Social Media Has a Place in Your Public Relations Strategy

Social Media Has a Place in Your Public Relations Strategy

By Brian Keefer

Are you of the opinion that social media is a black hole of wasted time? A land of Candy Crush and Dinosaur Assassin, cat and baby videos, and recipes for slow cooker chocolate lava cake (yes, that’s a thing)? Well, you may be right. But if you’re using that as an excuse to avoid using social media for your organization, you’re missing out on an incredible opportunity to build your brand and enhance your public relations efforts.

At a recent Public Relations Society of America (PRSA) Health Academy annual meeting, social media was a frequent, common thread for many sessions. And you could tell from listening to and talking with many attendees, that organizations run the gamut of those who have embraced social media and those who avoid it at all costs. It was apparent, though, that social media has the potential to engage, influence and educate customers in ways that traditional media can’t. So, it’s in the best interest of an organization to explore the opportunities social media provides.

According to the Pew Research Center, more than two-thirds of American adults use social networking sites, such as Facebook, Twitter, Instagram, Pinterest and LinkedIn. If companies are looking for ways to communicate with and hear from customers, how can they ignore such an active, far-reaching medium?

Let me suggest three reasons why companies should incorporate social media into their public relations strategy:

Reach. Social media enables you to reach your target audience faster than traditional media. You can create and share content immediately. A bonus is that your social media activity has the chance to boost your PR efforts because many news reporters and producers are searching Twitter and Facebook for story ideas. That was a clear message from representatives from Kaiser Health News and Ivanhoe Broadcast News who spoke at the PRSA Health Academy conference. And, according to a survey of journalists published by AdWeek, 92 percent of survey respondents noted that monitoring other media and current events are important social media activities.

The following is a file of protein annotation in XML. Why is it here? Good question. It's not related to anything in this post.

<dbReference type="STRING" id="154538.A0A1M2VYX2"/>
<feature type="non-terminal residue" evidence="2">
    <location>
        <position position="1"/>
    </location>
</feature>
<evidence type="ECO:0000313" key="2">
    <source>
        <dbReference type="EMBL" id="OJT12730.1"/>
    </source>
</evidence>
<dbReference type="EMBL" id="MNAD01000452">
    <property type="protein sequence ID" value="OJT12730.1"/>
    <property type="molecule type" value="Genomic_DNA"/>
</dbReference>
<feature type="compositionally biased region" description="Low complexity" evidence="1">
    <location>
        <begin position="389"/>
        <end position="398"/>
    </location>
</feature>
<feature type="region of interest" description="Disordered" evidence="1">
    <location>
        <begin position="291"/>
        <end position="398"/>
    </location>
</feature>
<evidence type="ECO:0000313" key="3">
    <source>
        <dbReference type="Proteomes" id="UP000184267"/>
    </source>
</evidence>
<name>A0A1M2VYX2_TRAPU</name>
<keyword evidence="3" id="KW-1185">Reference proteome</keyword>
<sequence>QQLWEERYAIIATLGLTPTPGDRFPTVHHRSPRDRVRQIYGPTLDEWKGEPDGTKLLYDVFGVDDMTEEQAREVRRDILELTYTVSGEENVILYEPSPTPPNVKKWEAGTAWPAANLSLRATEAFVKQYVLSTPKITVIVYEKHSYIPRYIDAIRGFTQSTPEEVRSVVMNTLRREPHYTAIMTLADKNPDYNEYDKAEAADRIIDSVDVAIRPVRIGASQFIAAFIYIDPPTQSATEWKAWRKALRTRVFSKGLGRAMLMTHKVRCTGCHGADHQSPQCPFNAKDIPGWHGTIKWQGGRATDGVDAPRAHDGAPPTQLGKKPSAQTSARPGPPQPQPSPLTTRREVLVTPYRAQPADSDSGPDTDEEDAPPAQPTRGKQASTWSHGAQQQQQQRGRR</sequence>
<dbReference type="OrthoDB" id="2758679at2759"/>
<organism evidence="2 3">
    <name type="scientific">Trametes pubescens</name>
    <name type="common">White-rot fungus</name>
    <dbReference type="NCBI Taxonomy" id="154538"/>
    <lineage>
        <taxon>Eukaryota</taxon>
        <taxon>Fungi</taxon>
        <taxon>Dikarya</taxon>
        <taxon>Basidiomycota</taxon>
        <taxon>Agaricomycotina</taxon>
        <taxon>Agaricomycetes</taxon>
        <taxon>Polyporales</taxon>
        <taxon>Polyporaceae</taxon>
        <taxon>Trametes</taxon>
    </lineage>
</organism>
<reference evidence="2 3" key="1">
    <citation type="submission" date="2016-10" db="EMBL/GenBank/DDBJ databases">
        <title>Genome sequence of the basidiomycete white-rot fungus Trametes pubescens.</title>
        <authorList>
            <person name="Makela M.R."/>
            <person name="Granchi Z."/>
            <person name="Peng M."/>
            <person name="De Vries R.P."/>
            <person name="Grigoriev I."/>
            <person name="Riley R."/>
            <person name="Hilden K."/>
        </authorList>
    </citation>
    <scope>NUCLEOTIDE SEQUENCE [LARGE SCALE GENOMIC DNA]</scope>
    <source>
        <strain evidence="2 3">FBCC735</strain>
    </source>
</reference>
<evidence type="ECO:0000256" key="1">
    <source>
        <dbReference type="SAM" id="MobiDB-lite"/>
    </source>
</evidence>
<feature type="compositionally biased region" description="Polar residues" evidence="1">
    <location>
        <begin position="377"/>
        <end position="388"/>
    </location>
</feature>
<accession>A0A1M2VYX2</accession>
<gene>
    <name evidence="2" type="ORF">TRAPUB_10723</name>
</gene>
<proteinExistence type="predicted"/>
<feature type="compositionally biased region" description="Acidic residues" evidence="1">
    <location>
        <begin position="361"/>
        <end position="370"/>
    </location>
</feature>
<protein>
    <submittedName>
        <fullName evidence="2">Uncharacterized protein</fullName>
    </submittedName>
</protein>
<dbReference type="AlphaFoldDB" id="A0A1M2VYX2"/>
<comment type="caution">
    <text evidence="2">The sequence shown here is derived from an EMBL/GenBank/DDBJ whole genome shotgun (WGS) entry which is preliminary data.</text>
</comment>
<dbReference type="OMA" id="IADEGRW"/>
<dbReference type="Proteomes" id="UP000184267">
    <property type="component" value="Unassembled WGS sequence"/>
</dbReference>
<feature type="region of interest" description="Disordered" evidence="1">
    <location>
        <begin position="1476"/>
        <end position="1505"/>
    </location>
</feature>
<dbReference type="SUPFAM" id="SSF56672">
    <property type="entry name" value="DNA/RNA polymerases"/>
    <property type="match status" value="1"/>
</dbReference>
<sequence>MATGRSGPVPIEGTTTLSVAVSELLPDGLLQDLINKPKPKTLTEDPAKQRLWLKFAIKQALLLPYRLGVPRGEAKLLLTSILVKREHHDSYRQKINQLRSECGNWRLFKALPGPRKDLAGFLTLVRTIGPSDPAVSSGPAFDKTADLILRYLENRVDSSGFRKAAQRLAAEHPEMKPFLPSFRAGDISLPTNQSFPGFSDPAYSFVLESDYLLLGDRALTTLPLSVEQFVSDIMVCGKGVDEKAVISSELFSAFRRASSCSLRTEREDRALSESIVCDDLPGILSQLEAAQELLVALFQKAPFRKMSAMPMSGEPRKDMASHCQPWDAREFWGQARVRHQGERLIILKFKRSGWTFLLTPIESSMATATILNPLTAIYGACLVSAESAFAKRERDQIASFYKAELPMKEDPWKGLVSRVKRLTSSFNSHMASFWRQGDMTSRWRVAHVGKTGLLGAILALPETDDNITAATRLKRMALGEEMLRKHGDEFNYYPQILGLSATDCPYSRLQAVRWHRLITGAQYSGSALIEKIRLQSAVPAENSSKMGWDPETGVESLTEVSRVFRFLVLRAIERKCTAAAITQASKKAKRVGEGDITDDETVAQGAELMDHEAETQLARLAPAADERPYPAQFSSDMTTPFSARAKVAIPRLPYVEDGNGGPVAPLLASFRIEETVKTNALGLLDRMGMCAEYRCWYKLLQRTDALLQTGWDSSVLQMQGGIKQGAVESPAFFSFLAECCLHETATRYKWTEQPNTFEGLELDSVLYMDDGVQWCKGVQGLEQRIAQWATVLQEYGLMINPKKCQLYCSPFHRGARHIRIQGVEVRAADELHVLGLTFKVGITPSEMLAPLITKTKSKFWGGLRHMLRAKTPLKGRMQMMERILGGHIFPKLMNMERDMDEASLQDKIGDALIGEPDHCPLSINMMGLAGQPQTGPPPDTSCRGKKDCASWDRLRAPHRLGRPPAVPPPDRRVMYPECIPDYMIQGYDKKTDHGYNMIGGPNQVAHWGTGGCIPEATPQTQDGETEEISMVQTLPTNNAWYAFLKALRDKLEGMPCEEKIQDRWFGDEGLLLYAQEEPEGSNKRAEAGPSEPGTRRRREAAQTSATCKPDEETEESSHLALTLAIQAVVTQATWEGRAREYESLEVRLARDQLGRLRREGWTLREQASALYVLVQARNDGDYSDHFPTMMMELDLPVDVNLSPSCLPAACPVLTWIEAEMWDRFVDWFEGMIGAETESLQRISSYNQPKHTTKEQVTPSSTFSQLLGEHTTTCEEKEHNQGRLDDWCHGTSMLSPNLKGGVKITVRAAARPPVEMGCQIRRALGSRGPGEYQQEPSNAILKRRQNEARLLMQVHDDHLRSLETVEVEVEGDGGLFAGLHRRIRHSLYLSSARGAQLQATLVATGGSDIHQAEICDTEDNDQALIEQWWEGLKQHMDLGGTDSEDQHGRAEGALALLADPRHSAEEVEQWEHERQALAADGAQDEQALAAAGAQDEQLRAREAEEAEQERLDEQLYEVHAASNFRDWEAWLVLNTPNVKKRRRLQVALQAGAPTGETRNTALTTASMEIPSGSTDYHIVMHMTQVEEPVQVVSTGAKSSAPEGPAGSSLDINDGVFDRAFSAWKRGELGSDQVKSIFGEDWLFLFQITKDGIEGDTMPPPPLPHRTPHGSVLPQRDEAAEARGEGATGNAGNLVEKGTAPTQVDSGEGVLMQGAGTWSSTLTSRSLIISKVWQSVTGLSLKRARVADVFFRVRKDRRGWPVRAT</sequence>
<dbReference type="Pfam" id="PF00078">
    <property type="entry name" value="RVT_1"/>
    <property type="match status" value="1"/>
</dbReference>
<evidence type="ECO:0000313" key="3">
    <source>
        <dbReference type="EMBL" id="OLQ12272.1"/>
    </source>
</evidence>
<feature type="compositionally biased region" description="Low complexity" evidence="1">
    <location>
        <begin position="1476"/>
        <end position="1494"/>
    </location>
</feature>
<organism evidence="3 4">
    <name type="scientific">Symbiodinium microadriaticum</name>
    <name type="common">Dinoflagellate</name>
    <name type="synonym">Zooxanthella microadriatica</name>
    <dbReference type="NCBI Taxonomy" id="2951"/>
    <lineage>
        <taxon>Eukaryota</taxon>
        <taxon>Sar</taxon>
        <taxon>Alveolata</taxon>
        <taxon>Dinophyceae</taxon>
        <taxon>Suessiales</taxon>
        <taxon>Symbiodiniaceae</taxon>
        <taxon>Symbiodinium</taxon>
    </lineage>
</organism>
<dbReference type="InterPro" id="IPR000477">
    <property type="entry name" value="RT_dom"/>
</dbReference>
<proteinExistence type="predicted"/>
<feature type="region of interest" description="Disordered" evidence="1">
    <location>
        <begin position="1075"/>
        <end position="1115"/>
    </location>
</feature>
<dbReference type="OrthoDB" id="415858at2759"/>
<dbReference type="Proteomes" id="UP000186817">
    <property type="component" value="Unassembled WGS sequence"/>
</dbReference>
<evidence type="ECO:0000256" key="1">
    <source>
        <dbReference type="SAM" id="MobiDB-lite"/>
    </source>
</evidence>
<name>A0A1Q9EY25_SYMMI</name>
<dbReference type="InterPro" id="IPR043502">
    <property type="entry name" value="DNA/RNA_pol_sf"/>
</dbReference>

Speed. Once you post content to social networking sites, you have the potential to spread your information quickly. People share and engage content online, which will help you reach more and more people. If you post content that strikes a chord with people, their comments and sharing will continue to grow the views and likes you receive.

Savings. Using social media can be very cost-effective. Often you’re spending time, not money. Even if you spend a few dollars to produce high-quality video content, posting it to social networking sites doesn’t have to cost money. Compare that to buying ad space or time.

If you need ideas to get started, look for webinars or resource materials from professional organizations, such as PRSA. You may also find useful information from the social media channels themselves. And don’t hesitate to ask me or my colleagues at VTLO by posting a question here or visiting our website. We’d welcome the opportunity to help you build, enhance or implement your social media, public relations or marketing strategy.

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